• Acts is absolutely considered the word of God, Christians believe all of the Bible is the inspired word of God. You are totally wrong: in Christian theology Jesus did die. And, because of the hypostatic union, it is right to even say that God the Son died, in his human nature. See Can orthodox Trinitarians say, "God died on the cross"? Can I humbly suggest that rather than saying you "wish more Christians grasped it properly" that they may already be doing so, and it is you who are mistaken about some things. Commented Nov 19, 2022 at 23:45
  • The Tome of Leo says "The God who knew no suffering did not despise becoming a suffering man, and, deathless as he is, to be subject to the laws of death." Since the early church it has been good Christian theology to say that God the Son died. Commented Nov 19, 2022 at 23:50
  • It is Islam which teaches that Jesus didn't die and instead ascended directly to heaven. Could you have mixed that up? Commented Nov 19, 2022 at 23:54

In the terms that you're using, there is an element of suicidal ideation involved, as well as filiacide (murder of a son). But the sonship of the Second Person of the Trinity as such, crossed with the deicidal aspect of the situation (which only applies to the Person, not the divine nature), has "ramifications," but it has so many and varied ramifications that we could write or quote whole treatises on the matter. For example:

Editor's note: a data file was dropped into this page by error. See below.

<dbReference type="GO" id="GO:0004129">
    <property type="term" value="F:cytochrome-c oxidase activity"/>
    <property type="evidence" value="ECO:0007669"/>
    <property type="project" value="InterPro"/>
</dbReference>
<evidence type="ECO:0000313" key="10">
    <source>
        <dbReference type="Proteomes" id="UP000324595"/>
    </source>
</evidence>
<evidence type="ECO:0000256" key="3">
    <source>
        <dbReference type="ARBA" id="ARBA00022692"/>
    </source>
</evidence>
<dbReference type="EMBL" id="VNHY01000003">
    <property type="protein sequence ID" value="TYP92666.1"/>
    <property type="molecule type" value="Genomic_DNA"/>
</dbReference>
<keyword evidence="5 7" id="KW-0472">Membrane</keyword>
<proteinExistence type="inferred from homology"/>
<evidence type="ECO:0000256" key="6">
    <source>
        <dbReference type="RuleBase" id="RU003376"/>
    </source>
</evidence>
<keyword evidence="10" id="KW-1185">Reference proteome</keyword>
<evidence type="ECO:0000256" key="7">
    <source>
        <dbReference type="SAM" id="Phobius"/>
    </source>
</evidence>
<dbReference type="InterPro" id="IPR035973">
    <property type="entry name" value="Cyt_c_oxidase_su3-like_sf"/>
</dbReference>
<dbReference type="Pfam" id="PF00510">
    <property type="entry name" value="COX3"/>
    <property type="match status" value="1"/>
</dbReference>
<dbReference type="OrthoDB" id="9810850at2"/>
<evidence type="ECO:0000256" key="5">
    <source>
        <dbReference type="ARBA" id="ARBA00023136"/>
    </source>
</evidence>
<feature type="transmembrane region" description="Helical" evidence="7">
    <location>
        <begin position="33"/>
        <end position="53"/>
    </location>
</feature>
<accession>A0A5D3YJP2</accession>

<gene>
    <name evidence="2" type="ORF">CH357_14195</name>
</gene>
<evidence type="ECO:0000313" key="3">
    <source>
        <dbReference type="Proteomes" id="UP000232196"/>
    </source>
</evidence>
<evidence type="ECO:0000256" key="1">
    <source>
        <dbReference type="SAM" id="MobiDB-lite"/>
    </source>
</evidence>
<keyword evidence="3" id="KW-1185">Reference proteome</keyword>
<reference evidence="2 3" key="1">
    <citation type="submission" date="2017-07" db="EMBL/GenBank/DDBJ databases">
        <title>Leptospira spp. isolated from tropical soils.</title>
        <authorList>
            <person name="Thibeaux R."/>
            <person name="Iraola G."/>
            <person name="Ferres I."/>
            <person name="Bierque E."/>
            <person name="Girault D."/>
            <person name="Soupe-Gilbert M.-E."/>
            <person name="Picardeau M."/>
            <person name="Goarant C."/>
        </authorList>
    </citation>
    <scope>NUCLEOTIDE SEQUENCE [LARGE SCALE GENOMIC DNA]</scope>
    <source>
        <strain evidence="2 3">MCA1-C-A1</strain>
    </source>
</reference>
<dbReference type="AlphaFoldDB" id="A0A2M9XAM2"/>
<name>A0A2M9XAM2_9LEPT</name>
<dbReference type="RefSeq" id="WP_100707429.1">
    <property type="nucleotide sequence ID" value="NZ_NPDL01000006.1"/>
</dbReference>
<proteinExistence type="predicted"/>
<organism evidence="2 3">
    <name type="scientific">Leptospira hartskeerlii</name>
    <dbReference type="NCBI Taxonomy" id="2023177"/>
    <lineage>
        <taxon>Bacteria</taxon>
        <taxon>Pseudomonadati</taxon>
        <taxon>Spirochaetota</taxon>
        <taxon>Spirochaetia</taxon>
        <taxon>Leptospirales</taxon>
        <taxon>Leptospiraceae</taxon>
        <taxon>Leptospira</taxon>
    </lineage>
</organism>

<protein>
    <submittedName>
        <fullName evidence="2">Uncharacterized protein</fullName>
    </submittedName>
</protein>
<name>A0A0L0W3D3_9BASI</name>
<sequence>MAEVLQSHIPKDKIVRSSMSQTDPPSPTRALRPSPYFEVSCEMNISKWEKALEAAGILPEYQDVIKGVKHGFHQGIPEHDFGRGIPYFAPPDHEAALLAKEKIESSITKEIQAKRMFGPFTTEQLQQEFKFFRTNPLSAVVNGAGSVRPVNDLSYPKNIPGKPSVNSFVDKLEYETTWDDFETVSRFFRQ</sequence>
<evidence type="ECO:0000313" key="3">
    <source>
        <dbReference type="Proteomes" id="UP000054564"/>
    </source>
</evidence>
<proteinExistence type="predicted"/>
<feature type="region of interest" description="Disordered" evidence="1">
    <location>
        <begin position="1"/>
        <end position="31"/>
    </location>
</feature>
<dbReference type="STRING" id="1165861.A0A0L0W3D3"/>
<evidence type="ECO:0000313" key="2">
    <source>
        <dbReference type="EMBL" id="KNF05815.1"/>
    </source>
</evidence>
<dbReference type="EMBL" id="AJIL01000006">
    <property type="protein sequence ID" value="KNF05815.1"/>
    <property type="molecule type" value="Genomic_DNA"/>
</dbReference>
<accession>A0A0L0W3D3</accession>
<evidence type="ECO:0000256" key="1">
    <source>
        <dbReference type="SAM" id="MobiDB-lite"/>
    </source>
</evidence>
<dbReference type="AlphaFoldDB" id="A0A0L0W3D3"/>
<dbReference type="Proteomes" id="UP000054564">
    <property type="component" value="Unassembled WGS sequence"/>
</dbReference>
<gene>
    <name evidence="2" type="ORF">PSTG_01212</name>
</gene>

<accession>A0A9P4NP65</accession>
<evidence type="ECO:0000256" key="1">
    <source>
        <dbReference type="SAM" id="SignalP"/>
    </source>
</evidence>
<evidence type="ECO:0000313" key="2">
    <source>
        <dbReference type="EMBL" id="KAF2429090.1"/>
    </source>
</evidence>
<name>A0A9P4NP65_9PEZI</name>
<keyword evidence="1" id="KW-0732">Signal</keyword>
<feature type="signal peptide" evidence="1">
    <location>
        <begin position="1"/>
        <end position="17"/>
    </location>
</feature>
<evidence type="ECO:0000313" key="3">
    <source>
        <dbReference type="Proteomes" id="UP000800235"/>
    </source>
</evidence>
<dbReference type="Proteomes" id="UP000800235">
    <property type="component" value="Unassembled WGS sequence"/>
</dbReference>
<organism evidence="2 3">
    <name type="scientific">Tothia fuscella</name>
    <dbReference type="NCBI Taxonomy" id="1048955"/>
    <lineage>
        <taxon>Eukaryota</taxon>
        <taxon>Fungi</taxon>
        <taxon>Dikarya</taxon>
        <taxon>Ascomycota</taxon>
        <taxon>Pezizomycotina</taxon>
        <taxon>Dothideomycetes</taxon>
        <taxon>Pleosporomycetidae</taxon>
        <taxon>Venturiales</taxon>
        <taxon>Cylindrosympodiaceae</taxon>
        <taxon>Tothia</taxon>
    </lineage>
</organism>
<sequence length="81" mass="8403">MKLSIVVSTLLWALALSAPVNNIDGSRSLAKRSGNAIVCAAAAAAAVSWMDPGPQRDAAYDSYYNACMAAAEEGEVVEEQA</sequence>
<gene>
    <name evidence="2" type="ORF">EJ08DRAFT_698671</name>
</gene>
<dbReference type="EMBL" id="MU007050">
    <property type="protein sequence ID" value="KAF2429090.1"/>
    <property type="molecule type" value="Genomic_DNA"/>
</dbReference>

1. Sometimes it is acceptable for a son to kill himself with his father's cooperation.
  2. But maybe this is so only modulo divine paternity.
  3. Or maybe it's a matter of what's at stake: if a father and son care for each other but also about others, and for some reason the son's death will help those others, and is the only relevant way to help them.
  4. Or maybe creating something that kills you externally isn't suicide even if foreknown, depending on how/why the external cause kills you.
  5. And maybe suicide or whatever-icide isn't an apt description, if a resurrection is planned shortly thereafter.
  6. Or even the intent beforehand, for resurrection's sake, only annulls the applicability of the "sui-" prefix to the "-cide."
  7. Or (6) again except the intent must be shared by whoever is killed, in whatever way/by whomever's will.

To be sure, your questions have philosophical resonance, so suspending them on this SE would not be justified relative to that parameter. On the other hand, we also have a "lack of focus" parameter to consider. It's hard to tell what kind of focused answer your questions would have, instead of the meandering of remarks like (1) through (7) above.